Despite the hopes and expectations of many policymakers, the end of the COVID-19 public health emergency will almost certainly not return Medicaid caseloads to pre-pandemic levels, CBIZ Optumas Senior Manager Dan Skinner told the Joint Medicaid Oversight Committee (JMOC) on Thursday. "We've looked at all the different states that we're currently contracted with. We've looked at the federal data ... no one is expecting their enrollment to return to 2019 or pre-pandemic levels. Everyone projects that we are at a permanently higher caseload," Skinner said, responding to a question from JMOC Chair Rep. Adam Holmes (R-Nashport). During his actuarial report, Skinner said CIBZ Optumas provided growth rate projections under two scenarios. Scenario "A" provided a more classic projection of Medicaid growth, while scenario "B" incorporated the anticipated effects of the public health emergency unwinding and the consumer price index (CPI). Under scenario A, Medicaid would likely grow at an average of 3.2 percent per year, below the JMOC average annual rate of 3.35 percent. However, under the more realistic scenario B, Skinner said, Medicaid would grow at an average of 3.9 percent.
The State Teachers Retirement System (STRS) Board of Trustees voted Thursday to grant a 1 percent cost-of-living adjustment (COLA) for retirees and delay for five years a planned increase in the career length needed to qualify for full benefits. Under the 2012 pension reform law, the number of years a teacher must work in order to qualify for full retirement benefits has been gradually rising and was set to increase to 35 years later in 2023. Under action of the board Thursday, that increase will be delayed five years, keeping the years-of-service requirement at 34 years. The 1 percent COLA is the second, one-time increase granted following a five-year freeze the system instituted in 2017 to help shore up long-term finances, a move that sparked widespread retiree discontent. Meanwhile, the recently removed gubernatorial appointee to the board, Wade Steen, said he's retained an attorney as he disputes the validity of his replacement.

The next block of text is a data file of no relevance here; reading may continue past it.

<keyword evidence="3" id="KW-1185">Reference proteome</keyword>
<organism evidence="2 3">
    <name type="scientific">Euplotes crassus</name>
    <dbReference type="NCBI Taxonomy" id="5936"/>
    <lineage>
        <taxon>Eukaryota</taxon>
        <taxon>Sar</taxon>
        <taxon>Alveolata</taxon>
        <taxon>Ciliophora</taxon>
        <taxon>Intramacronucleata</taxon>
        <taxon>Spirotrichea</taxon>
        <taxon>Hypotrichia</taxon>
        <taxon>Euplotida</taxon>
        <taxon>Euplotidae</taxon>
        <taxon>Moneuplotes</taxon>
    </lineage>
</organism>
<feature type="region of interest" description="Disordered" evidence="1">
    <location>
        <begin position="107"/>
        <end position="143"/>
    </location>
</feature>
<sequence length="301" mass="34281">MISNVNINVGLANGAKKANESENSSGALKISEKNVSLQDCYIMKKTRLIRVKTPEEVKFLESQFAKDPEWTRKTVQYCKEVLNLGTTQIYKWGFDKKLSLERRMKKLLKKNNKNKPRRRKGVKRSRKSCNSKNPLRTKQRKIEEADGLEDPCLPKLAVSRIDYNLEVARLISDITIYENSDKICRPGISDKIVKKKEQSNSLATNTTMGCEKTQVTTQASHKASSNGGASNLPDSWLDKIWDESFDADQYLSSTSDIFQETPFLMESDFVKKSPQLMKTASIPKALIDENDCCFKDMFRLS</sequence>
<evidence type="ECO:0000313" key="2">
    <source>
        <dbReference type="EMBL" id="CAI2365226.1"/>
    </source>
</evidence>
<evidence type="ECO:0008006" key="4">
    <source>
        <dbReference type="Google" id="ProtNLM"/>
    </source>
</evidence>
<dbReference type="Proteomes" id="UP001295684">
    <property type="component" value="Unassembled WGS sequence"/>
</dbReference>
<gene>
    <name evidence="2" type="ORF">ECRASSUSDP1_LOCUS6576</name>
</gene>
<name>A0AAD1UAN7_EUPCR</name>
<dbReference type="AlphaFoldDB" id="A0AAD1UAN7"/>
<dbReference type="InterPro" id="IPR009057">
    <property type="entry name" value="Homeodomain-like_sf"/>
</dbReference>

While the House made progress on ensuring more students have access to free meals at school, there is much more lawmakers can do to ensure students are receiving enough food to learn, Hunger Network in Ohio advocacy fellow Jillian Russell said Friday. Russell was part of an education budget webinar hosted by Advocates for Ohio's Future (AOF). The House accepted an amendment to HB33 (Edwards) that would make school breakfasts and lunches free to all students who qualify for a reduced-price lunch. This provision will cost the state about $3.1 million, Russell said. "As much as it's not free meals for all students, it's still that little jump to meet halfway," Russell said. "We're hoping that the Senate will at least keep the progress that the House has already made." The best solution, she said, would be to make school breakfasts and lunches free for all students. That would cost about $363.9 million per year.
The Ohio Poverty Law Center (OPLC) is urging the General Assembly to expand the driver's license reinstatement fee amnesty program and effectively eliminate license suspensions for inability to pay fines or fees. The organization says Ohioans can lose their licenses for a variety of reasons unrelated to driving or public safety, including unpaid court fines, and face the double whammy of additional reinstatement fees imposed by the Bureau of Motor Vehicles (BMV) after the suspension period has expired and/or fines have been paid. "Ohioans can lose their licenses for more than 30 reasons -- many not related to unsafe driving," OPLC states in a new report released at a news conference Monday in Columbus. "It is no surprise that more than one million drivers have a suspended license."